Permanence of the National Assembly for Wales and Welsh Government

Part of Wales Bill – in the House of Commons at 4:15 pm on 24th January 2017.

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Photo of Carolyn Harris Carolyn Harris Shadow Minister (Home Affairs) 4:15 pm, 24th January 2017

I welcome the consideration that colleagues in the other place have given to this matter. I declare an interest as chair of the all-party group on fixed odds betting terminals, which are affectionately known as FOBTs. As many colleagues know, I have campaigned on this issue for more than a year. Sometimes I feel that it has taken over my life. There are 35,000 FOBTs located in high street bookmakers up and down the UK. These high-stakes, casino-style games are in low-supervision environments and are easily accessible to those who are most vulnerable to gambling-related harm. In Wales, there is a growing problem with FOBTs in local communities. According to the latest statistics, more than £50 million was lost on FOBTs in Wales in 2015.

The Lords amendment is welcome, but it does not go far enough. Powers should be devolved to the Welsh Assembly to allow local authorities to deal with existing clusters of betting shops in deprived areas. The most effective way to do that would be to reduce the maximum stake playable on a FOBT to £2, but the power to achieve that is not included in the Bill. There are growing calls for a reduction in the maximum stake, with more than 93 local councils across the UK, led by Newham Council, having now petitioned the Government to reduce the stake to £2.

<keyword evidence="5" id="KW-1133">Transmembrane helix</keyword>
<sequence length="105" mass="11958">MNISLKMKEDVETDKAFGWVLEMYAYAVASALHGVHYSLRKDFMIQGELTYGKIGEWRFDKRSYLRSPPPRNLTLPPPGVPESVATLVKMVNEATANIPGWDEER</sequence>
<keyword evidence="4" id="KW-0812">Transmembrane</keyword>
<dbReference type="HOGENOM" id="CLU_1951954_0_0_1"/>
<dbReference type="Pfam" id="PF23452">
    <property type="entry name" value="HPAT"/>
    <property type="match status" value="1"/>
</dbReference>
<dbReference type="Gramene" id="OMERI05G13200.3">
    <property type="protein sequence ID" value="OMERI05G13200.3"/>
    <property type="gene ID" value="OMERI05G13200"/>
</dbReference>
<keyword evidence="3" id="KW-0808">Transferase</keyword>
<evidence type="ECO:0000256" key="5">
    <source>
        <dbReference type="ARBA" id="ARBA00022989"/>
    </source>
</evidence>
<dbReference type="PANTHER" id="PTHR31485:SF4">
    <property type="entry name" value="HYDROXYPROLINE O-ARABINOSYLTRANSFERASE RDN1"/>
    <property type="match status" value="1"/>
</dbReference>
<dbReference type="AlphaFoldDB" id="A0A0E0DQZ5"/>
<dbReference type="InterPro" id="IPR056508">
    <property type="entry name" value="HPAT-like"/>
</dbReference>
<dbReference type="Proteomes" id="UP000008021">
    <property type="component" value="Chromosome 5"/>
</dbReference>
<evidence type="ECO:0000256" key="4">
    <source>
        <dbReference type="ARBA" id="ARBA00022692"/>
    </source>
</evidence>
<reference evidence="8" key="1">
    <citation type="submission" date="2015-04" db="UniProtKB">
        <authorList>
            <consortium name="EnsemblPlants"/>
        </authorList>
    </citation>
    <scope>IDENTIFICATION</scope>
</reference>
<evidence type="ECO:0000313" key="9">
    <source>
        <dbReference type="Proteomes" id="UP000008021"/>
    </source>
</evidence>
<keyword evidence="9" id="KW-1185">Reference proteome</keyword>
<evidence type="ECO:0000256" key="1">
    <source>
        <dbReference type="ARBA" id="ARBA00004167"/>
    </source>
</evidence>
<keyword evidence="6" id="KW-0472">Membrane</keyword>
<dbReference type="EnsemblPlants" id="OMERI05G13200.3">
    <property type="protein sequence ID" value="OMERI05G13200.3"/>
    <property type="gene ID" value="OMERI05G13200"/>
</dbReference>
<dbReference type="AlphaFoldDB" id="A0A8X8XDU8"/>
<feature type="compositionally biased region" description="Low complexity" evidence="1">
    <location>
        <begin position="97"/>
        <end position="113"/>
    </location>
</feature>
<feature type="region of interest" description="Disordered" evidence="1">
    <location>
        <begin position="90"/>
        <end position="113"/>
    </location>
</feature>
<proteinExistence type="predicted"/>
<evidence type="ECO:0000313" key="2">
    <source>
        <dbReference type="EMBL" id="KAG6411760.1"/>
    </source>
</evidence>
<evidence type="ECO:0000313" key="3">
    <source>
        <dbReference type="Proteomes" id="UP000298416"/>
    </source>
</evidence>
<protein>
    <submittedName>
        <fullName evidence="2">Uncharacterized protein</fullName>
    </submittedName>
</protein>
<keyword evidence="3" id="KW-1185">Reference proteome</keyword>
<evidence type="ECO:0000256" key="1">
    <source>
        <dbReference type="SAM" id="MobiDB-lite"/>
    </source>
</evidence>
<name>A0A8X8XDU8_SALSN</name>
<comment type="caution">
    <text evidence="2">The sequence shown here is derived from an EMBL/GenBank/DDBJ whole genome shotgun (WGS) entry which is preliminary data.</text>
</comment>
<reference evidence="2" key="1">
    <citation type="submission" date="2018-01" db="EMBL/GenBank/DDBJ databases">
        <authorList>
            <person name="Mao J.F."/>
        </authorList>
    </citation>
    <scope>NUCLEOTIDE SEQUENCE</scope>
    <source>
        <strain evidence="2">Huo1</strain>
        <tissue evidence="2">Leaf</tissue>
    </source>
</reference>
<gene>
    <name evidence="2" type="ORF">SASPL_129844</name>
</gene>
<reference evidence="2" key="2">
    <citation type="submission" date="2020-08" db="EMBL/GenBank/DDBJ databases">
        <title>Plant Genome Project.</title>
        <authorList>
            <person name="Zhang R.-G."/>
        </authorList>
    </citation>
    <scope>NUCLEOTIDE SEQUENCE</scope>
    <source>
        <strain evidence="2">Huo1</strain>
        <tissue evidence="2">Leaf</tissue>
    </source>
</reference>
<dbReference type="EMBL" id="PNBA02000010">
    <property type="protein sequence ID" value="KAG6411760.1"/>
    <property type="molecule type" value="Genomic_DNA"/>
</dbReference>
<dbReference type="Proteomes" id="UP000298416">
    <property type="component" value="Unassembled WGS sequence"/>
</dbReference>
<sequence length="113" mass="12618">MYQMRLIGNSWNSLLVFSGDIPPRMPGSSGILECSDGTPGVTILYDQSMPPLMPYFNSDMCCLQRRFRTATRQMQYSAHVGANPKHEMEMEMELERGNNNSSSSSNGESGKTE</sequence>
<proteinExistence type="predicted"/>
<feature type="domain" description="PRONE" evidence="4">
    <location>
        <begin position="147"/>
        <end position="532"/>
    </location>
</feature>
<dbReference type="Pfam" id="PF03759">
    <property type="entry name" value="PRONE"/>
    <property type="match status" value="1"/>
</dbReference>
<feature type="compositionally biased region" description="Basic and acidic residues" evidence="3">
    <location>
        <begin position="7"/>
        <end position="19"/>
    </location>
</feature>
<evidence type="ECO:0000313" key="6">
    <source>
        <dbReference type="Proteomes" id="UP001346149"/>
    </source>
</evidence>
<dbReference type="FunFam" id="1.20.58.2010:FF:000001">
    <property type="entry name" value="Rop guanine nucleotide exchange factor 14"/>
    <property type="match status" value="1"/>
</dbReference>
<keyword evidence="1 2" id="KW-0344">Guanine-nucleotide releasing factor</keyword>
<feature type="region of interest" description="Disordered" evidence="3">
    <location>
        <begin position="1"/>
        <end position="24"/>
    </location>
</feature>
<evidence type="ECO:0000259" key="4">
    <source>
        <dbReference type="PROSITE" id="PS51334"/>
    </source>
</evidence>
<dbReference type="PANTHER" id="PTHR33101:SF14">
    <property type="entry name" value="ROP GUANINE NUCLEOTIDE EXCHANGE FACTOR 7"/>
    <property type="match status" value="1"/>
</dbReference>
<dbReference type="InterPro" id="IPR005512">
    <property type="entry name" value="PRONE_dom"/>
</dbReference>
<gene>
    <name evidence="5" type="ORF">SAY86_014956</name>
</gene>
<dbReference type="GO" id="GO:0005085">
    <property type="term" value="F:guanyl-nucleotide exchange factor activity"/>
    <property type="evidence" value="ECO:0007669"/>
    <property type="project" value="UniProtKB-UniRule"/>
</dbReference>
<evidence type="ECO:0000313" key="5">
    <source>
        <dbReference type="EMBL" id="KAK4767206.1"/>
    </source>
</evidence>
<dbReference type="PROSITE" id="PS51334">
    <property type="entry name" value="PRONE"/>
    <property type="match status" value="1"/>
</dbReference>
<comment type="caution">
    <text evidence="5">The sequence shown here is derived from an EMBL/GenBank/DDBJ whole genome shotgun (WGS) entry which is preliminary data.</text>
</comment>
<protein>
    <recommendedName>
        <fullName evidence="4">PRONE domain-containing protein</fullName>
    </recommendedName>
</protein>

The all-party group has concluded its inquiry into the machines. We found beyond reasonable doubt that the maximum stake on a FOBT should be reduced to £2 on a precautionary basis, in line with the objectives of the Gambling Commission. The full findings of the report are due to be published shortly, and we have been encouraged by the willingness of Ministers at the Department for Culture, Media and Sport to work with us on this issue. I very much hope that they will respond positively by reducing the stake and properly regulating FOBTs. I eagerly await the result of the current stakes and prizes review.

These machines are directly linked to problem gambling, with four out of five FOBT gamblers exhibiting problem gambling behaviour at stakes in excess of £13 a spin, compared with one in five when stakes of £2 and under are involved. FOBTs cause significant economic and social problems. In particular, they lead to increased incidents of money laundering in bookmakers, as the gambling activity is largely unsupervised and it is therefore relatively easy for fraudsters to use it as a way to clean their money. They are also leading to more problems as players take out payday loans to sustain their FOBT usage. Increasing crime levels have also been reported, with betting shops now accounting for 97% of all police call-outs to gambling venues. Up to September 2014, there was also a 20% increase in police call-outs to betting shops. There has been a clustering of betting shops on Britain’s high streets, with a 43% increase in the number located in towns and city centres. This is destroying the health and vibrancy of our high streets.

The most effective way to limit the harm of such machines is to reduce the stakes, which are currently set at up to £100. A substantially lower stake would bring FOBTs into line with machines in other low-supervision environments such as adult gaming centres and bingo halls. The Gambling Commission itself says that if stakes were being set now, it would strongly advise against £100 stakes on a precautionary basis. A lower stake of £2 is the level that the previous Government said would bring adequate public protection. I encourage the Government to support amendment (a) to the Lords amendments, to devolve powers to Wales and to allow local communities to tackle the problems caused by FOBTs. Such a proactive move not only would recognise the danger of these addictive machines and establish good practice to protect our communities from it, but would be a positive step towards ensuring that we, as a society, take our moral responsibility seriously.